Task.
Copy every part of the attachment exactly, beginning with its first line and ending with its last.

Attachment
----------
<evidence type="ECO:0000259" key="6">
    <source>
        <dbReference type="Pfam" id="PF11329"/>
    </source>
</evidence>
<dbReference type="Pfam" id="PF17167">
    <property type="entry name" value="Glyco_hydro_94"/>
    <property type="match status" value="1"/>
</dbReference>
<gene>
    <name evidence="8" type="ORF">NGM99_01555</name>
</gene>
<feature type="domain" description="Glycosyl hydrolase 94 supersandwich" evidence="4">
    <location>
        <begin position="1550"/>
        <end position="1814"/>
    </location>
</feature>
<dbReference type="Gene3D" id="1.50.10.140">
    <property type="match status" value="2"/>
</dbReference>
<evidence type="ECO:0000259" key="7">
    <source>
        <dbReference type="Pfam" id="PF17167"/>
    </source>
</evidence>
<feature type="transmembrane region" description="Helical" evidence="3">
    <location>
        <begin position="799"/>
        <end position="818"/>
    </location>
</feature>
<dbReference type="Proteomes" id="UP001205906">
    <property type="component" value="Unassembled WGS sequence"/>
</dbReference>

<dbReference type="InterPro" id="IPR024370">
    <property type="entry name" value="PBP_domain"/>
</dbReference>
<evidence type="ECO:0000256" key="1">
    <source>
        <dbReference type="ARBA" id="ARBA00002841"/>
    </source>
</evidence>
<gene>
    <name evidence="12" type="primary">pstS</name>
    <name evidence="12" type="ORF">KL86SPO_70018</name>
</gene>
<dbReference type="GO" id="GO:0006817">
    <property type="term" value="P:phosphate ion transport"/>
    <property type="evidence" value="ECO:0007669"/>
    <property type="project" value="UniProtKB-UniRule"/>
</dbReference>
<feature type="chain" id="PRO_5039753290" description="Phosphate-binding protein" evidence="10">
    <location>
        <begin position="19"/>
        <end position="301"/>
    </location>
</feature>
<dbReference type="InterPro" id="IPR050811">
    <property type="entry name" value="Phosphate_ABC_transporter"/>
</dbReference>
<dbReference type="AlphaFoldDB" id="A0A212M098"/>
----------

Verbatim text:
<evidence type="ECO:0000259" key="6">
    <source>
        <dbReference type="Pfam" id="PF11329"/>
    </source>
</evidence>
<dbReference type="Pfam" id="PF17167">
    <property type="entry name" value="Glyco_hydro_94"/>
    <property type="match status" value="1"/>
</dbReference>
<gene>
    <name evidence="8" type="ORF">NGM99_01555</name>
</gene>
<feature type="domain" description="Glycosyl hydrolase 94 supersandwich" evidence="4">
    <location>
        <begin position="1550"/>
        <end position="1814"/>
    </location>
</feature>
<dbReference type="Gene3D" id="1.50.10.140">
    <property type="match status" value="2"/>
</dbReference>
<evidence type="ECO:0000259" key="7">
    <source>
        <dbReference type="Pfam" id="PF17167"/>
    </source>
</evidence>
<feature type="transmembrane region" description="Helical" evidence="3">
    <location>
        <begin position="799"/>
        <end position="818"/>
    </location>
</feature>
<dbReference type="Proteomes" id="UP001205906">
    <property type="component" value="Unassembled WGS sequence"/>
</dbReference>

<dbReference type="InterPro" id="IPR024370">
    <property type="entry name" value="PBP_domain"/>
</dbReference>
<evidence type="ECO:0000256" key="1">
    <source>
        <dbReference type="ARBA" id="ARBA00002841"/>
    </source>
</evidence>
<gene>
    <name evidence="12" type="primary">pstS</name>
    <name evidence="12" type="ORF">KL86SPO_70018</name>
</gene>
<dbReference type="GO" id="GO:0006817">
    <property type="term" value="P:phosphate ion transport"/>
    <property type="evidence" value="ECO:0007669"/>
    <property type="project" value="UniProtKB-UniRule"/>
</dbReference>
<feature type="chain" id="PRO_5039753290" description="Phosphate-binding protein" evidence="10">
    <location>
        <begin position="19"/>
        <end position="301"/>
    </location>
</feature>
<dbReference type="InterPro" id="IPR050811">
    <property type="entry name" value="Phosphate_ABC_transporter"/>
</dbReference>
<dbReference type="AlphaFoldDB" id="A0A212M098"/>